Early and Recent History and Genealogical Records
of Many of the Representative Citizens
JOHN M. HALL. The record of John M. Hall is that of one of the leading twentieth century agriculturists and stock men of Franklin township, Greene county, where he owns and operates a valuable farm, specializing in dairying. His characteristics observed in demonstration are those of the matter of fact business man, reliable and responsible, careful of his antagonisms and loyal in his friendships. He is economic in the use of time, knowing that the "mill will never grind with the water that is passed," so he tries to make the best use possible of the present; for time moves as steadily as the clock ticks in its measurement, but the manifestation of things resulting during its movement is dependent upon the impetus or push applied in correlation. Knowing how and doing promptly dissolves the mysticism which wonderment attaches. Mr. Hall believes with the eulogies of Bret Harte, that "The charitable few are chiefly they whom fortune places in the middle way; Just rich enough, with economic care, to save a pittance, and a pittance spare." Mr. Hall was born October 5, 1869, in the above named township and county. He is a son of Isaac M. and Martha (King) Hall, a well known old family of this locality, full mention of whom is made in a separate sketch in this volume, hence their life records will not be reproduced here.
John M. Hall spent his boyhood days on his father's farm in Franklin township, and he received his education in the common schools of his native county, and with the exception of six months spent in Colorado, he has always lived in Franklin township. In the spring of 1907 he bought ninety-four acres, known as the McMurray farm, and his father gave him sixty acres, thus making him a farm of one hundred and fifty-four acres, which is known as the "Grove View Stock Farm," and which he has placed under a high state of improvement and cultivation, and here he is making a pronounced success as general farmer and stock raiser. Formerly he handled large numbers of mules annually, but has now turned his attention to dairying, operating a modern and sanitary dairy for several years, keeping an excellent grade of cows and he also raises large numbers of hogs, specializing in spotted Poland-China breeds, and is having great success with them. At this writing he owns two choice specimens of Poland-China hogs, one ten months old and weighing four hundred and fifty pounds. He takes great pride in his stock and the upkeep of his fine farm, believing in advanced methods whenever practicable, and everything about his place indicates thrift and good management. He has a pleasant home and large outbuildings. He has such modern farming machinery and implements as his needs require. In 1912 he built an imposing barn, sixty by seventy feet, with a capacity of one hundred tons of loose hay. It is equipped with box stalls and is well protected by lightning rods.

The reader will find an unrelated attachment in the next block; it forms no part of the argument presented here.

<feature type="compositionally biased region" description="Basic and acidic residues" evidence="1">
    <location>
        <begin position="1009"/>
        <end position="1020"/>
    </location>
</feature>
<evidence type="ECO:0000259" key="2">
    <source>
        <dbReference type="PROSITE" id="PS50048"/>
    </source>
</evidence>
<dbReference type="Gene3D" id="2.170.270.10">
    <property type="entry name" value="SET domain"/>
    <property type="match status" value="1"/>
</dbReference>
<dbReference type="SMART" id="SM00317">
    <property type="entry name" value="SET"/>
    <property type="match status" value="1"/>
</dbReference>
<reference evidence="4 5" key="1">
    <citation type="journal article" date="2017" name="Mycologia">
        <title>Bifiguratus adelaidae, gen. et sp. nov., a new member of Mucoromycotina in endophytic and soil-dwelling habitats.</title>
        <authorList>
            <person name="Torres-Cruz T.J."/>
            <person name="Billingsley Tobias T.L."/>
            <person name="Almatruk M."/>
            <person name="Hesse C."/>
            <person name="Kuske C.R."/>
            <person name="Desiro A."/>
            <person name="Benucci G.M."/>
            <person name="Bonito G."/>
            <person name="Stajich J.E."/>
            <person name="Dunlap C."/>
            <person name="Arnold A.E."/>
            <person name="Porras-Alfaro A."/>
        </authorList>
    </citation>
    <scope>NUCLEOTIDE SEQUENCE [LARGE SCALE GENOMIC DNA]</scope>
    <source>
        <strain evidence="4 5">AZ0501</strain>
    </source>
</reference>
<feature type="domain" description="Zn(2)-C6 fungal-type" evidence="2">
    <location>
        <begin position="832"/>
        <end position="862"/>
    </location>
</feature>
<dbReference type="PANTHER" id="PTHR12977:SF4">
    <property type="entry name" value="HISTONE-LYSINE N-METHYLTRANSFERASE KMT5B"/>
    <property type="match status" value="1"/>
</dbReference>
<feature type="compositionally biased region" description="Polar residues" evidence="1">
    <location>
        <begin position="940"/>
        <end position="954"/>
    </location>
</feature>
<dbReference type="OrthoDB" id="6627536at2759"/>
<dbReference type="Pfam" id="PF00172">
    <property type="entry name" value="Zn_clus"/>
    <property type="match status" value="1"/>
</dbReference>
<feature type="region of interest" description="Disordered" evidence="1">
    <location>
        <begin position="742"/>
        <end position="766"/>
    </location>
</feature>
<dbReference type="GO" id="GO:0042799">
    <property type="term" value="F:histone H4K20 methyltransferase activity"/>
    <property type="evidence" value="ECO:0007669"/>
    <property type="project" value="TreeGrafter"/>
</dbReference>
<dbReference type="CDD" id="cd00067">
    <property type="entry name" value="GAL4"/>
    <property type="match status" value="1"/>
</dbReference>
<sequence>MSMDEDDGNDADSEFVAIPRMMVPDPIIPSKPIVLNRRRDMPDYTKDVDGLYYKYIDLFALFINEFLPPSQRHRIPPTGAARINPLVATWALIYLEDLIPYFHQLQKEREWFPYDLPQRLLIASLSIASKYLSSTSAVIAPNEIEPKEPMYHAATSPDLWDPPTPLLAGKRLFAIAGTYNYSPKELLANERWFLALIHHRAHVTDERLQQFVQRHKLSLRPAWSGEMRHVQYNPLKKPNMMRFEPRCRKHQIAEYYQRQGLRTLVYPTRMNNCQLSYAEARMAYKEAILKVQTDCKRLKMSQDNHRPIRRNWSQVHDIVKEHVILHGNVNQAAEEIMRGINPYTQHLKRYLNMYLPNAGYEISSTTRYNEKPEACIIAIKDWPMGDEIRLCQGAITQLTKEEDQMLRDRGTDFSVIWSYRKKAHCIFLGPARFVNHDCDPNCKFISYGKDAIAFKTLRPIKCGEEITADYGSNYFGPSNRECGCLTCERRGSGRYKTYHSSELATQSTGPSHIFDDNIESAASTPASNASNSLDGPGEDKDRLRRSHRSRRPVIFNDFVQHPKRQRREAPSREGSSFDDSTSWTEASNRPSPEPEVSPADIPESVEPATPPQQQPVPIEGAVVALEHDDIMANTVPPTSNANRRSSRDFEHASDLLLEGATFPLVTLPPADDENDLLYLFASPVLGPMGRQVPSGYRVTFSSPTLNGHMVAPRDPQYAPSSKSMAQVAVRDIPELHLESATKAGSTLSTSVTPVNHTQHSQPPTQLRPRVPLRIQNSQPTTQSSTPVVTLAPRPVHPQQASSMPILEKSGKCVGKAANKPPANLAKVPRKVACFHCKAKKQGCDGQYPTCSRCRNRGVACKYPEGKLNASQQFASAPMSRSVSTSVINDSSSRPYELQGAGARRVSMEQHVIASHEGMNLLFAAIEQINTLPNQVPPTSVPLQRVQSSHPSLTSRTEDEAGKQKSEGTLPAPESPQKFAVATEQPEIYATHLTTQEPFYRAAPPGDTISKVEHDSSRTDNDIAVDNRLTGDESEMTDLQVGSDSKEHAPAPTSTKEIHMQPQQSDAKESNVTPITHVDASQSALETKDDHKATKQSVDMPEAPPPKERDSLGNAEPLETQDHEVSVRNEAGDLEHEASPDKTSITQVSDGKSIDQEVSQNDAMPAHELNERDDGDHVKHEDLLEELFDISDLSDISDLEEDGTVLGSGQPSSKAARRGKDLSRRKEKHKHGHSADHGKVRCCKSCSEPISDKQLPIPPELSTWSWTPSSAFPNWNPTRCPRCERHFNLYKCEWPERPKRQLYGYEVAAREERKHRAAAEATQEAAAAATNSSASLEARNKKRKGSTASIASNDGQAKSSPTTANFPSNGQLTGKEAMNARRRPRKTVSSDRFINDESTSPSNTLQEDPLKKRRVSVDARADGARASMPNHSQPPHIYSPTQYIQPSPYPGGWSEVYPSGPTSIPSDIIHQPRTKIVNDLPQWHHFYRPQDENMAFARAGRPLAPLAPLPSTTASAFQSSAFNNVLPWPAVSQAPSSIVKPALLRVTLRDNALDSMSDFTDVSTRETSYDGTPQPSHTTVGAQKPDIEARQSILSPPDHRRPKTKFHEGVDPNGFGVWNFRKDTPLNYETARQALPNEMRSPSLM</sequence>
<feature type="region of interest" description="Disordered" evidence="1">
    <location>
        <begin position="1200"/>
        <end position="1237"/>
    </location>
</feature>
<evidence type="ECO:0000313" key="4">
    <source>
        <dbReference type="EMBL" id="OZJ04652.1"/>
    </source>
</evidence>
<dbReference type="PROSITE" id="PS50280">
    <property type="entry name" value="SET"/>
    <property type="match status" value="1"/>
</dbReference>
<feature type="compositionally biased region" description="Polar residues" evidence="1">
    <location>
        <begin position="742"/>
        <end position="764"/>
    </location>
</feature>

Mr. Hall is one of eight children, namely: Mrs. Sadie Appleby lives near Strafford, Missouri; Mary has remained on the home farm; John M., of this review; Mrs. Lillian Appleby lives in Kansas City; William lives near Gladeville, this county, on the Bolivar road; Avery lives in Franklin township; Frank makes his home in Franklin township; Charles died in infancy.
Mr. Hall was married in October 1891, to Emma Thomas, a native of Greene county, Missouri, where she grew to womanhood and received her education. She is a daughter of Jackson and Cellia (Foren) Thomas. To Mr. and Mrs. Hall six children have been born, namely: Coral; Madison, Kemling Hall, born April 4, 1915, is a native of Greene county and lives with the subject of this sketch; Mrs. Mabel Fitch, born November 17, 1893, is living at home; Hazel, born January 7, 1896, died December 26, 1901; Loal Luanna, born January 2, 1898; Dorotha C. A., born February 3, 1907, and Martha Hermosa born August 30, 1910, all at home.
Politically, Mr. Hall is a stanch Republican, but has never aspired to public office. However, he takes delight in assisting in any local movement, political or otherwise, which he thinks will be for the general good of his community.
Springfield-Greene County Library